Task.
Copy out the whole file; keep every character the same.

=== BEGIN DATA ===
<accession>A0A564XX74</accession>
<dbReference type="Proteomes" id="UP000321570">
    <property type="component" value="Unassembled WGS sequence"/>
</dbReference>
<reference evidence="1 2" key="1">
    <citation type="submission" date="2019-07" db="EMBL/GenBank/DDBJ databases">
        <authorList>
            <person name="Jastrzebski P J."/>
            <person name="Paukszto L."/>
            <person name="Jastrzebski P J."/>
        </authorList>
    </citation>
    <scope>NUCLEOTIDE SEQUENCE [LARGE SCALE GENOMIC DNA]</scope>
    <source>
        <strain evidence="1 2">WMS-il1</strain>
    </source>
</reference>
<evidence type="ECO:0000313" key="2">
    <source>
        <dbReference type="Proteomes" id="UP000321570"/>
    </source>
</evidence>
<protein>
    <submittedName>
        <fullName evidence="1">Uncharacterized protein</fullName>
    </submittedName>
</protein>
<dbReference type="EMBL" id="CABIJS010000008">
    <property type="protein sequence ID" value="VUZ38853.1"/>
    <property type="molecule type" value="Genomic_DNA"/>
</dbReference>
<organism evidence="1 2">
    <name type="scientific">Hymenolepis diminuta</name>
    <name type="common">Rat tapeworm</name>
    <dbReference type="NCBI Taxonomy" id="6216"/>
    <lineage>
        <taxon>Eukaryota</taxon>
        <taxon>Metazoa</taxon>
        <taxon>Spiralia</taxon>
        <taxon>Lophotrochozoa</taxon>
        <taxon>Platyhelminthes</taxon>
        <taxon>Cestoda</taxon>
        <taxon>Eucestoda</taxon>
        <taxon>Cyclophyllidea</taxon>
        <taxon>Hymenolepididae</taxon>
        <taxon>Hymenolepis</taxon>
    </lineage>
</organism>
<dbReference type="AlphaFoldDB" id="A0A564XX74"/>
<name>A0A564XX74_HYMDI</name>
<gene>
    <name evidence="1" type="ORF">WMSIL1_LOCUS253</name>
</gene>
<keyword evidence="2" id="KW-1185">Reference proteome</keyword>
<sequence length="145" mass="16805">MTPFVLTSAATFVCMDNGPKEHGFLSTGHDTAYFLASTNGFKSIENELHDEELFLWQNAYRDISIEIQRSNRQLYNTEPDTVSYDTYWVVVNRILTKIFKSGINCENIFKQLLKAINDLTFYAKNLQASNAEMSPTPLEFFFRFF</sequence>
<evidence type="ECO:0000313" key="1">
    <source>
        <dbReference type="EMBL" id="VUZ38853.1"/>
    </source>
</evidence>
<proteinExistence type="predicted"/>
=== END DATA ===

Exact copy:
<accession>A0A564XX74</accession>
<dbReference type="Proteomes" id="UP000321570">
    <property type="component" value="Unassembled WGS sequence"/>
</dbReference>
<reference evidence="1 2" key="1">
    <citation type="submission" date="2019-07" db="EMBL/GenBank/DDBJ databases">
        <authorList>
            <person name="Jastrzebski P J."/>
            <person name="Paukszto L."/>
            <person name="Jastrzebski P J."/>
        </authorList>
    </citation>
    <scope>NUCLEOTIDE SEQUENCE [LARGE SCALE GENOMIC DNA]</scope>
    <source>
        <strain evidence="1 2">WMS-il1</strain>
    </source>
</reference>
<evidence type="ECO:0000313" key="2">
    <source>
        <dbReference type="Proteomes" id="UP000321570"/>
    </source>
</evidence>
<protein>
    <submittedName>
        <fullName evidence="1">Uncharacterized protein</fullName>
    </submittedName>
</protein>
<dbReference type="EMBL" id="CABIJS010000008">
    <property type="protein sequence ID" value="VUZ38853.1"/>
    <property type="molecule type" value="Genomic_DNA"/>
</dbReference>
<organism evidence="1 2">
    <name type="scientific">Hymenolepis diminuta</name>
    <name type="common">Rat tapeworm</name>
    <dbReference type="NCBI Taxonomy" id="6216"/>
    <lineage>
        <taxon>Eukaryota</taxon>
        <taxon>Metazoa</taxon>
        <taxon>Spiralia</taxon>
        <taxon>Lophotrochozoa</taxon>
        <taxon>Platyhelminthes</taxon>
        <taxon>Cestoda</taxon>
        <taxon>Eucestoda</taxon>
        <taxon>Cyclophyllidea</taxon>
        <taxon>Hymenolepididae</taxon>
        <taxon>Hymenolepis</taxon>
    </lineage>
</organism>
<dbReference type="AlphaFoldDB" id="A0A564XX74"/>
<name>A0A564XX74_HYMDI</name>
<gene>
    <name evidence="1" type="ORF">WMSIL1_LOCUS253</name>
</gene>
<keyword evidence="2" id="KW-1185">Reference proteome</keyword>
<sequence length="145" mass="16805">MTPFVLTSAATFVCMDNGPKEHGFLSTGHDTAYFLASTNGFKSIENELHDEELFLWQNAYRDISIEIQRSNRQLYNTEPDTVSYDTYWVVVNRILTKIFKSGINCENIFKQLLKAINDLTFYAKNLQASNAEMSPTPLEFFFRFF</sequence>
<evidence type="ECO:0000313" key="1">
    <source>
        <dbReference type="EMBL" id="VUZ38853.1"/>
    </source>
</evidence>
<proteinExistence type="predicted"/>